“If we used traditional criteria for understanding leaders seeking to ensure the protection of borders and national prosperity, then Putin could be called an outstanding statesman of our time.
“Who can compete on the world stage?”
This question asks Chris Kelduell (Chris Caldwell) weekly Weekly Standard in his wonderful essay, published in the March issue of Imprimis, published by the University Hillsdale (Hillsdale College).
What allows you to put Putin above all other leaders of the XXI century?
“When Putin came to power in the winter of 1999-2000, his country was vulnerable. She was bankrupt. It tore to pieces a new kleptocratic elite who were in cahoots with old rivals Imperial Russia to the Americans. Putin changed that.
“In the first decade of this century, he did what he did Kemal Ataturk in Turkey in the 1920-ies. Of ruined the Empire he had created a national state, but also ensured its stability and defined its purpose. He disciplined plutocrats in the country. He restored its military power. Using increasingly harsh rhetoric, he refused the subordinate role of Russia in America managed the world system, which was prepared for her foreign politicians and business leaders. His voters believe that he saved his country.”
The approval rating of Putin after 17 years of being in power exceeds the popularity of any rival among Western leaders. His impressive actions to make Russia great again, explain the respectful attitude of citizens of Russia and representatives of Russian Diaspora abroad. But what can explain his popularity in the West, despite the press, which is as hostile to him as the President Trump?
Answer: Putin opposes Western progressive concepts as to what should be the future of humanity. Many years ago he United with the traditionalists, nationalists, and populists in the West and opposed, that they began to hate their own decadent civilization.
What caused them disgust, disgusted, and Putin. He is a Russian patriot, patriot “in the name of God and country.” He rejects the New world order established the United States after the cold war. Russia first of all, Putin said. Defying the Americans, he appeals to the millions of Europeans who want to restore their national identity and take away their loss of sovereignty to a supranational European Union. Putin also opposes progressive moral relativism of the Western elites, whose representatives cut their Christian roots, referring to the secularism and hedonism.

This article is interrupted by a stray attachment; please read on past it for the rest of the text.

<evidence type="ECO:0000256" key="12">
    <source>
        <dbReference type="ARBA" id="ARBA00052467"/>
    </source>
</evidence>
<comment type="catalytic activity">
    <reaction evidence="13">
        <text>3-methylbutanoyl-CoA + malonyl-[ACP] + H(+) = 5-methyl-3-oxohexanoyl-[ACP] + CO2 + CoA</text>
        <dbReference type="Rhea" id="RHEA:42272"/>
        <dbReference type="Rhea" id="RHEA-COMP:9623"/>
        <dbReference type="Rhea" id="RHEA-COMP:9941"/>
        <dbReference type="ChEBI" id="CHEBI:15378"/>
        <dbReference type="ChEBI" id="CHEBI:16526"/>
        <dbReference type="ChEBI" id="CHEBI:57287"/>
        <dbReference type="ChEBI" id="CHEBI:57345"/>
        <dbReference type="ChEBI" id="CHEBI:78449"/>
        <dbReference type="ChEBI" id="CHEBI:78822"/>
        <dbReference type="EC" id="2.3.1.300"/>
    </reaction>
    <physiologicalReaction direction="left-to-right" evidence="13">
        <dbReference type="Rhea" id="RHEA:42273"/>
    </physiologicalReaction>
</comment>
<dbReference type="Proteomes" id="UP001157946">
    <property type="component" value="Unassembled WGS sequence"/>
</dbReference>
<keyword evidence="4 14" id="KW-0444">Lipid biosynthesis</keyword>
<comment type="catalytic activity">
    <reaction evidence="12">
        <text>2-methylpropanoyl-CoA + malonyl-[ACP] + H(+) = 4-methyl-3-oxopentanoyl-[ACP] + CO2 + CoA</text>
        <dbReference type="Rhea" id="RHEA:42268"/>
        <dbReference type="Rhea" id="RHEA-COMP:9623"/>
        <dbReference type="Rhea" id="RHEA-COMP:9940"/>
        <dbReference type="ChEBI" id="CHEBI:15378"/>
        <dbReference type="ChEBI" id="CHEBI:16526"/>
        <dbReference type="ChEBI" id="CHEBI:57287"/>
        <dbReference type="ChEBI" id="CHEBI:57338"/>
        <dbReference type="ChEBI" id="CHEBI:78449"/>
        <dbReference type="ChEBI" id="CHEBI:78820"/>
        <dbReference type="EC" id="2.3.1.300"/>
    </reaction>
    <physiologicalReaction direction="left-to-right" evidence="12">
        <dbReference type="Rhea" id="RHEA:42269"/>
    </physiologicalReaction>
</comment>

The American establishment hates Putin because, according to his representatives, he is the aggressor, the tyrant, “killer”. He invaded the Ukraine and occupied it. His old comrades from the KGB kill journalists, defectors and dissidents.
However, the policy as under the tsars and the Commissars were often in Russia a bloody sport. And what Putin has done to his internal enemies that could be compared with the actions of our Arab ally Abdul Fattah Al-Sisi against the “Muslim Brothers” (organization banned in Russia — approx. ed.), the power that he overthrew in a military coup in Egypt?
What Putin has done that could be compared with the actions of our NATO ally of President Erdogan in Turkey, where, since January last year, he was thrown into prison more than 40 thousand people? Or with the actions of our Philippine ally Rodrigo Duterte, who led the extrajudicial killings of thousands of drug dealers?
Maybe someone thinks that the President XI Jinping addressed with mass demonstrations against his regime in Tiananmen square more gently than did President Putin last week in Moscow?
Much of the hostility to Putin is because he not only challenges the West, protecting Russia’s interests, but also achieves success, while remaining unpunished and unrepentant.
It is not only popular in his own country he has admirers in those States where the political establishment treats him very hostile.
According to a December survey, 37% of Republicans have a favorable opinion of the Russian leader, and only 17% positively assess President Barack Obama.
But there is another reason for approving attitude towards Putin. Millions of ethno-nationalists who would like to achieve out of their countries from the European Union, see him as their ally. And if Putin openly welcomed many of these movements, the representatives of the American elite do not take even a neutral stance towards them.
Putin is better understood in the new century than his rivals. In the XX century the world was divided into Communist East and democratic West, while the XXI century determine other battles.
New dividing lines are between social conservatism and pandering to their whims secularism, between tribalism and transnationalism, between the national government and the New world order.
With regard to new dividing lines, Putin is on the side of the rebels. Those people who stand for a Europe of Nations of de Gaulle, not the concept of One Europe, in the direction which moves the European Union see Putin as an ally.
And there is the old question: who owns the future?
In new battles of the new century, it cannot be excluded that Russia — as America during cold war could be on the winning side. Separatist parties across Europe are already looking to Moscow, not across the Atlantic.
“Putin has become a symbol of national sovereignty in the struggle against globalism — notes Kelduell. — It turned out that this was a major battle of our time. As shown by our last election, it is confirmed even here.”